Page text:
Finally, the results of the present study and above studies confirmed the possibility of increased endothelial dysfunction after emergency cesarean section. About elective C-section, the results of previous studies showed that NO metabolites was decreased after surgery and blood transfusion.[26] Also, the use of anesthetic drugs in the operating room such as Halothane and Enflurane and Isoflurane, which are vascular relaxants, can reduce the serum NO level after surgery.[27] Other causes of decrease in the serum level of nitric oxide metabolites after elective C-section might be disturbances in the salivation pathway of nitrite to nitrate due to the abnormal swallowing reflex caused by intubation during surgery. Also, surgical trauma with reduction of NOS synthesis prerequisites such as ornithine, arginine, and citrulline can decrease the NO metabolites,[28] which were in line with the results of the present study.

The risk of venous thromboembolism (VTE) was fourfold greater following C-section than following vaginal delivery; and was greater following emergency C-section than following elective C-section [29]; our finding is clinically consistent with this result that C-section may alter endothelial function.

Antioxidants such as vitamin E and C could attenuate endothelial dysfunction [30] and they were recommended to mothers after delivery to prevent its development and later cardiovascular disease.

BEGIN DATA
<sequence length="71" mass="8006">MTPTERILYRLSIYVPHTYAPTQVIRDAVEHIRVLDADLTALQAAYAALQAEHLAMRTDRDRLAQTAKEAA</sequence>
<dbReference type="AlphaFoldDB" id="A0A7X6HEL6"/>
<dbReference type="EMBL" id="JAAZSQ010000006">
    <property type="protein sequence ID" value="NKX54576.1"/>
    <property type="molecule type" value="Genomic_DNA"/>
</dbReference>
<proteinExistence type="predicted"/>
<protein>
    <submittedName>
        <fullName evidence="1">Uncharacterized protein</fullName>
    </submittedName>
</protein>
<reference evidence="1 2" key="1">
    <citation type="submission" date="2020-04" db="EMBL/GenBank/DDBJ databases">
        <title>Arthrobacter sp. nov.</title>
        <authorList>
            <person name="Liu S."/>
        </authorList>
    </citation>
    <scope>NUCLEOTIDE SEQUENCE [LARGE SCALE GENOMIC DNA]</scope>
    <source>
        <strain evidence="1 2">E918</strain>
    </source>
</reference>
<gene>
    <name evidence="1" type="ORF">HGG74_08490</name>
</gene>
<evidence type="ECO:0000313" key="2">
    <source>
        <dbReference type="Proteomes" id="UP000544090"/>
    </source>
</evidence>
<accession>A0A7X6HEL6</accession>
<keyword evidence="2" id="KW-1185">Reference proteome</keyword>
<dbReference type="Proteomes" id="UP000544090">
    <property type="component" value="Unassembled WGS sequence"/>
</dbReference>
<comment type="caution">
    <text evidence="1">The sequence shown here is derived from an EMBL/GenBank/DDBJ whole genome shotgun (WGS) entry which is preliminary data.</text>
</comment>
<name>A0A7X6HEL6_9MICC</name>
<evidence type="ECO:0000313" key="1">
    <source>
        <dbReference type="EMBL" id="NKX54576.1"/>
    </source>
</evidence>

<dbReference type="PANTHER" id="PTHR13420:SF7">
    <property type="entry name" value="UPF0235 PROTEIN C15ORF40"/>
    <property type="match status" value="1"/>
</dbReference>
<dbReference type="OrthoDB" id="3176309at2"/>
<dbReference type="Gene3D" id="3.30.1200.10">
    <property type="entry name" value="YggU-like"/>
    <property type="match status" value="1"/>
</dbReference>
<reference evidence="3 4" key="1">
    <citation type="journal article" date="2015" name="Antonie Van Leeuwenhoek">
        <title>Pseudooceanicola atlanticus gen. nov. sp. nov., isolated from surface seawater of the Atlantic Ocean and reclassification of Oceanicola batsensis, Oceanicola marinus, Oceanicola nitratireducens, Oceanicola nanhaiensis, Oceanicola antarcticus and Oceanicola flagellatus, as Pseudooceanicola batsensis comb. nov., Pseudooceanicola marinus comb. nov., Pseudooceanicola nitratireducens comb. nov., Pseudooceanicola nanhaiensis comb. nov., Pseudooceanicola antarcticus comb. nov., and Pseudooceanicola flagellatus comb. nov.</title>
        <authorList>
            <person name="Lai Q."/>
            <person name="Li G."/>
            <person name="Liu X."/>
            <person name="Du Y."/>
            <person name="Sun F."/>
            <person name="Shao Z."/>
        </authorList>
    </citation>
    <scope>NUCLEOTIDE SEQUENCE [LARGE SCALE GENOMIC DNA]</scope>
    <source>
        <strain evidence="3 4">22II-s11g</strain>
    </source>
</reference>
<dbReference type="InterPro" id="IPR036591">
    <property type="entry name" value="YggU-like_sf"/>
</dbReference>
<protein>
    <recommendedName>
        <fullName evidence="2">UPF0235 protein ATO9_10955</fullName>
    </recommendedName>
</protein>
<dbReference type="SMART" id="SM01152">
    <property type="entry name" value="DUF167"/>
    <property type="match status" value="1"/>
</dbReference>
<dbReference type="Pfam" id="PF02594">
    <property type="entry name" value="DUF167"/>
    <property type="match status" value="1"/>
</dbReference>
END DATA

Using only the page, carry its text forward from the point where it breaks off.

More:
One of the limitations of this study was that the results could not be generalized to the whole country because this study was conducted only in Isfahan, however; the results of this study can provide a basis for further researches on vascular endothelial function in midwifery. Given that many factors affect vascular endothelial function and blood nitrite and nitrate levels, controlling these factors was the other limitation and we tried to control them via including primary gravid mothers with no history of previous diseases.

  Conclusion Top

Since reduction of NO metabolites may possibly indicate endothelial dysfunction and predict cardiovascular disease, especially atherosclerosis in the future, it can be concluded that, childbirth, regardless of the type of delivery could damage the endothelial cells but C-section (urgent or elective) could cause more disruption than normal delivery. To reduce the endothelial dysfunction of vaginal delivery, it seems that normal physiological delivery without unnecessary interventions to reduce birth pain through non-pharmacological pain relievers such as massage, Aromatherapy, Thermotherapy, music therapy, reflexology, relaxation, breathing techniques, etc. will reduce oxidative stress and thereby reduce endothelial dysfunction and can improve future maternal cardiovascular health.


The present research was adopted from the MSc. thesis with the code 394468 that was approved by the Isfahan University of Medical Sciences in 2014. For this purpose, we sincerely thank all the participants and the Office of Vice President for Research at Isfahan University of Medical Sciences.

Financial support and sponsorship

Isfahan University of Medical Sciences

Conflicts of interest

Nothing to declare.

  References Top

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  [Figure 1]

  [Table 1], [Table 2]